Full-text · Article · Jan 2016 · PLoS ONE
  • Giulietta Saletti · Nicolas Cuburu · Jae Seung Yang · Ayan Dey · Cecil Czerkinsky
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    ABSTRACT: The enzyme-linked immunospot (ELISPOT) assay was originally developed to enumerate antigen-specific antibody-secreting cells (ASCs), and has subsequently been adapted for various applications, including the detection cytokine-secreting cells. Owing to its exceptionally high sensitivity, the ELISPOT has proven to be especially useful for detecting discrete populations of active cells (e.g., antigen-specific cells). Because of its versatility, the ELISPOT assay is used for a wide range of applications, including clonal analyses of immune responses after vaccination or after immunotherapy. Here we describe standard protocols for the detection of human ASCs specific to virtually any vaccine antigen after enrichment of circulating plasmablasts. In addition, a protocol is described for the measurement of mucosal ASC responses after prior immunomagnetic enrichment of mucosally derived blood lymphocytes. The protocols described allow rapid (∼6-8 h) detection of specific ASCs in small (1-2 ml) samples of blood and can be performed in resource-poor settings.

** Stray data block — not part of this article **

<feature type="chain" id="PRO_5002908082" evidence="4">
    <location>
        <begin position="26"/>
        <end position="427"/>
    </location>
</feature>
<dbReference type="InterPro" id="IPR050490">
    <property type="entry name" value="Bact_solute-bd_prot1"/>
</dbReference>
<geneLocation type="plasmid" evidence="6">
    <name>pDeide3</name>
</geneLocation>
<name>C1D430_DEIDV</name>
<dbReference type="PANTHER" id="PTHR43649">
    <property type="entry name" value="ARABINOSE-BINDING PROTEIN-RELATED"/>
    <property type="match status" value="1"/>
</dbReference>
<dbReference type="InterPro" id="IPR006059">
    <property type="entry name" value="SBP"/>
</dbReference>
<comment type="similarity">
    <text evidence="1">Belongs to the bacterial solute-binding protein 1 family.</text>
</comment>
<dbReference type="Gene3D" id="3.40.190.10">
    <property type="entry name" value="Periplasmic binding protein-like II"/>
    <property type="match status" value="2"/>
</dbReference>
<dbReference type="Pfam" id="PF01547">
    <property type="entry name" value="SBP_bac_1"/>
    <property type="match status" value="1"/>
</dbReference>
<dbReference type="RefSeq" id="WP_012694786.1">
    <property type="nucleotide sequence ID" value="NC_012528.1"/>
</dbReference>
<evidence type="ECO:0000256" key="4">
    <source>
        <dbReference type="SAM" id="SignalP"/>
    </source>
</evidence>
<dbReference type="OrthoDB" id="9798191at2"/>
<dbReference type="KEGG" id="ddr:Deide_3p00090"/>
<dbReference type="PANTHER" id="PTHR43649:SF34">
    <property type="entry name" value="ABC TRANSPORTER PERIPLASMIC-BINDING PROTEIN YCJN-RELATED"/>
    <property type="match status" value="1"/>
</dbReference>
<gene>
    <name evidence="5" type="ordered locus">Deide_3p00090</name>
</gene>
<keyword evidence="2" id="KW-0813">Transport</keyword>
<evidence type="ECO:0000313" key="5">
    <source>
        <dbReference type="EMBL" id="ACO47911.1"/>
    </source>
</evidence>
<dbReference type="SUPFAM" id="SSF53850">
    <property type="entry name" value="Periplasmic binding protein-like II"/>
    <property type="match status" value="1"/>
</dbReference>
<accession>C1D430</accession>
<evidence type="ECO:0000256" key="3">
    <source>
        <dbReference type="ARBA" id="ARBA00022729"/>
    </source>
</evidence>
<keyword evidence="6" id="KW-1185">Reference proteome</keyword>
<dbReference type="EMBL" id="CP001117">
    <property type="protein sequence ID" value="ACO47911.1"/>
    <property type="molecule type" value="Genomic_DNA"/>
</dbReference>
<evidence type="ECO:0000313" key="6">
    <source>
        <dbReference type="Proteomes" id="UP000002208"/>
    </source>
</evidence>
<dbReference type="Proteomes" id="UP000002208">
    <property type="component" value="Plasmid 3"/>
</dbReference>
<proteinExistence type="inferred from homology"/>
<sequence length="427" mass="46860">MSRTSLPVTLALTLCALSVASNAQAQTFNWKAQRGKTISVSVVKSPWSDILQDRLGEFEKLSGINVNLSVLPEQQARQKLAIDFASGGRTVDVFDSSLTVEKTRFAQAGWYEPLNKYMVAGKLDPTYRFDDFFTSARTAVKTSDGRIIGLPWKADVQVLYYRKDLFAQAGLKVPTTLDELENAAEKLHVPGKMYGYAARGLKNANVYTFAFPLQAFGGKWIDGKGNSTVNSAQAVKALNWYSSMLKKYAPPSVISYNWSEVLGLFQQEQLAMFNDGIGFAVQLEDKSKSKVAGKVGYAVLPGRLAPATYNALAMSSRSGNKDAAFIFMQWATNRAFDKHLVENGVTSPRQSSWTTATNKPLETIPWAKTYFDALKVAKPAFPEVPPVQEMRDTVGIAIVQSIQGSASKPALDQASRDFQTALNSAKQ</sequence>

No preview · Article · May 2013 · Nature Protocol
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    ABSTRACT: A randomized, double-blind, controlled clinical trial was conducted to evaluate the efficacy and safety of CJ-50300, a newly developed cell culture-derived smallpox vaccine, and to determine its minimum effective dose. The overall rates of cutaneous "take" reaction and humoral and cellular immunogenicity in CJ-50300 vaccinees were 100% (123/123), 99.2% (122/123), and 90.8% (109/120), respectively, and these rates did not differ significantly between the conventional-dose and the low-dose CJ-50300 (1.0x10(8) and 1.0x10(7) plaque-forming units/mL, respectively) (P>0.05 for each). No serious adverse reaction was observed. However, one case of possible generalized vaccinia occurred in the conventionally dosed group [ClinicalTrials.gov Identifier: NCT00607243].